Blackkklansman reviewed

We had a long day yesterday. My friend and I were supposed to see Venom at Macquarie Centre but the car park was a nightmare. Getting a spot was impossible and Nick said he felt ‘like a rat in a maze’. We didn’t miss anything as Venom is a crap movie, and I was against seeing it in the first place. Deciding to leave the Centre, we checked out the other movies in different locations and were surprised to see Spike Lee’s Klansman still playing in Dendy Newtown. Klansman was one of three movies on my August watchlist, aside from Crazy Rich and Mission Impossible. Released on 16 August, a combination of bad cards and decisions prevented me from seeing this joint. I was happy to finally get a glimpse yesterday.

Hart hitter

I was surprised that the cinema was still half full though this movie had been playing for six weeks. That was a good omen. This was my first Spike film at the cinema and it was a romp. From Alec Baldwin’s hilarious monologue at the outset, patrons had a lot of fun. This is not to detract it from the pressing issues that the film touches. Indeed, the Rotten Tomatoes consensus reveals that klansman brings out Lee’s ‘hardest hitting work in decades’. The humour throughout the film was a departure from Lee’s body of work, something my friend noted. John Washington, who stars as undercover cop Ron Stallworth, provides a Denzel worthy performance. He has strong support with Adam Driver as his Jewish twin, Topher Grace as KKK head David Duke, and Laura Harrier as Ron’s love interest.

‘Trenchant Commentary’

Aside from being a political commentary on race relations, the film is likewise a time machine, bringing us back to the 60s: the baggy clothes, retro landlines, Beetles, and Afro hairstyles. O.J. Simpson was still a great American hero and even the soundtrack was Motown. Nick said that only a black director could pull off such a portrait of racial tension in the US. Being black gives him a unique lens. I guess sitting court side to all those Knicks scuffles doesn’t hurt either. Spike did a masterful job in constructing a 60s universe, telling a highly original plot, dissecting race relations, and sprinkling a surfeit of humour. Even my pal remarked that it was wittier than he’d expected.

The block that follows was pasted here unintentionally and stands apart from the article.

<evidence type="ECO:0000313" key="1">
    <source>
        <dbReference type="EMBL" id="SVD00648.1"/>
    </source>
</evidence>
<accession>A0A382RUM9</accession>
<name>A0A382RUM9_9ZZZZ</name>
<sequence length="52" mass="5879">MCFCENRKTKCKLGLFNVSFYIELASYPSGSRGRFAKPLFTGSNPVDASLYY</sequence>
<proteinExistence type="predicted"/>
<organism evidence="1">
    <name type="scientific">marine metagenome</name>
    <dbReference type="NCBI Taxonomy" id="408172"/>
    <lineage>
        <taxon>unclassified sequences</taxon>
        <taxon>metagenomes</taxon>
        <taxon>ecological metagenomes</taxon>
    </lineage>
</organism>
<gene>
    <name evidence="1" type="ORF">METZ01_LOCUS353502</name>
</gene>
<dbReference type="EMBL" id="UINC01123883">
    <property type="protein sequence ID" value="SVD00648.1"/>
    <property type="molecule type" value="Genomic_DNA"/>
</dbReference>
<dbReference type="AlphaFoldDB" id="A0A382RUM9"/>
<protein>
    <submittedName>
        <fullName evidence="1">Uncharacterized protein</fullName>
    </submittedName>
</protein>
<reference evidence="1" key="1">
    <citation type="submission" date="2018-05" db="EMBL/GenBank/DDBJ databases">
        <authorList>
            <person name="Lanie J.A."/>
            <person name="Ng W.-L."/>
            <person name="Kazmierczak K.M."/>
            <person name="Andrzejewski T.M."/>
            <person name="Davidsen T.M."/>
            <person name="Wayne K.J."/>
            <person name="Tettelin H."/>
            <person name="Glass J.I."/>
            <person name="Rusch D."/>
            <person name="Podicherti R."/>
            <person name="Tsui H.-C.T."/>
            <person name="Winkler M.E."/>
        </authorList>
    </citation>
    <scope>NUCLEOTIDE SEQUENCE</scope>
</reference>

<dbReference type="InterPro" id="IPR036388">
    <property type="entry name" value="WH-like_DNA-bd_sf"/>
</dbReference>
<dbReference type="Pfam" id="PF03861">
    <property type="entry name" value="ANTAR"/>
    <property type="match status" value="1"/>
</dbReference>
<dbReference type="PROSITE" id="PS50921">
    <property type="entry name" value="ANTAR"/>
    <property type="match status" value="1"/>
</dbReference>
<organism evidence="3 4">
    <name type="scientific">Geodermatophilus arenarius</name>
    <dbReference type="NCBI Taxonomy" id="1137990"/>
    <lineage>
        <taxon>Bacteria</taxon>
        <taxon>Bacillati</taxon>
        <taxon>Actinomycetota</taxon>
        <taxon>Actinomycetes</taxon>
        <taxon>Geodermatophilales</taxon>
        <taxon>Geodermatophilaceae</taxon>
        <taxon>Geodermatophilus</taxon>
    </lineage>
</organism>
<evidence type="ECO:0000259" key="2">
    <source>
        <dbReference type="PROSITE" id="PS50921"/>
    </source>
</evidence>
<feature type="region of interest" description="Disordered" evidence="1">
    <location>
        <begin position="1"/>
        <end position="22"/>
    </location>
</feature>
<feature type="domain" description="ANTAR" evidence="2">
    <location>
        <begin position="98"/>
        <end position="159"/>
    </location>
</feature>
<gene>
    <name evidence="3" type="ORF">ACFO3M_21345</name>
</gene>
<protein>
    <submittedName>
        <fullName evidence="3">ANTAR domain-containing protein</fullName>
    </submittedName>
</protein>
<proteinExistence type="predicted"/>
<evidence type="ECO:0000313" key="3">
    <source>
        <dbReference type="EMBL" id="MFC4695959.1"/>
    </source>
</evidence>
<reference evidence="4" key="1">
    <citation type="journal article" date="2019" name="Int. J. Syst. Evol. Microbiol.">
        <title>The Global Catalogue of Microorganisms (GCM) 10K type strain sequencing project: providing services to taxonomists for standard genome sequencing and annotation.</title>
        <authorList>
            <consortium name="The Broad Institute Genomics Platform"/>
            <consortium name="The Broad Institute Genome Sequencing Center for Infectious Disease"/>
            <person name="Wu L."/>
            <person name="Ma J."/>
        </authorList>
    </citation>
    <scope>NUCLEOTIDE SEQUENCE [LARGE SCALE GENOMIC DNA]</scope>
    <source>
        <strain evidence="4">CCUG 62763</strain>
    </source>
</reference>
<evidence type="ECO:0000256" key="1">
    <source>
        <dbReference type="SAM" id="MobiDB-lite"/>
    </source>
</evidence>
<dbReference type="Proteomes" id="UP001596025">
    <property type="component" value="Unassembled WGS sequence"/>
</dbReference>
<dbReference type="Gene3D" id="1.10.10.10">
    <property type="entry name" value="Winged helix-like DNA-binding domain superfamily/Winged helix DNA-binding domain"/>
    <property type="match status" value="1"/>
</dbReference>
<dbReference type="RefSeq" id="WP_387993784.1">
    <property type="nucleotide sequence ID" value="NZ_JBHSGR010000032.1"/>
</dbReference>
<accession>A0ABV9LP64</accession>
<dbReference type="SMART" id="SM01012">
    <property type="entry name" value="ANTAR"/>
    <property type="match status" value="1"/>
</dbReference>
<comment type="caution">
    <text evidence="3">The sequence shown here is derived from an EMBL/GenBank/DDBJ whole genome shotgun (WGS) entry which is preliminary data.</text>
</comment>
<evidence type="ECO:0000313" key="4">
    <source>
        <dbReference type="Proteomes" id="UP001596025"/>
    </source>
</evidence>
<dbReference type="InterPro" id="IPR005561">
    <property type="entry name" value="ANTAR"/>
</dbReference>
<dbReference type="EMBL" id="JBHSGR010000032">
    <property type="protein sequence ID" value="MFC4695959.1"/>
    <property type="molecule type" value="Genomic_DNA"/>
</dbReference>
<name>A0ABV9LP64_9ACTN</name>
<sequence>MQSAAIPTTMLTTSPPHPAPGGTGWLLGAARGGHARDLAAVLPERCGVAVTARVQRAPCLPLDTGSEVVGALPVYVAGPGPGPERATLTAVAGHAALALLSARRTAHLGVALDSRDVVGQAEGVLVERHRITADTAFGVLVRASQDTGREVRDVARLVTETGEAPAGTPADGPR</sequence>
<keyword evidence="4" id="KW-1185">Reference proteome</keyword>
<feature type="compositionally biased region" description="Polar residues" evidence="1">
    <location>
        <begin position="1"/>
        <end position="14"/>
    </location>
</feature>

Ron Stallworth is a likeable cop. Though his uniform gets a bad rap, he does his precinct proud. The prejudice against blacks is everywhere, and exists even among blacks themselves. By moving to infiltrate the Ku Klux Klan, he has done a tremendous service to America. Even without the requisite support, he mounts a personal crusade against racism and makes a mockery out of white supremacists in the process. My buddy saw the length of the film as a parody, leading to an explosive climax and serious ending. The ending, he said, was more in line with Spike’s Lee’s joints. Even among the cops themselves, the racial divide is palpable. Ron is discriminates against from the moment he steps foot at Colorado Springs. While he manages to make friends, he is still assigned to rot in intelligence, where he phones and responds to a klan ad. The rest, as they say, is black power history.

Five-oh

Nick also noted that the events depicted in the production are still very much around today. The hatred, the bigotry, the intolerance, and racial abuse by the police force, are common scripts to this day. There was a scene in the movie where Ron tackles a plump white woman as he tried to flee. Once the cops arrived, she accused him of trying to rape her. The five ohs then immediately set upon Stallworth. It stayed that way until Flip (Adam Driver) arrived and ended the brutality. As they say, ‘Only in America’.

Last word

The film has earned universal acclaim, holding a 95 percent certified fresh score on Rotten Tomatoes. I say this is praise well earned, a very watchable film indeed. While not making a big enough splash at the box office, I conclude that it is still a must see for racial tensions in the US. My friend was finally able to see all 3, ranking klansman behind crazy rich and MI. Personally, I would say that Klansman is just a notch lower than crazy Rich. I’ve got two out of three from my watch list, and both were impressive. Not bad at all.

Rating: 4.5/5

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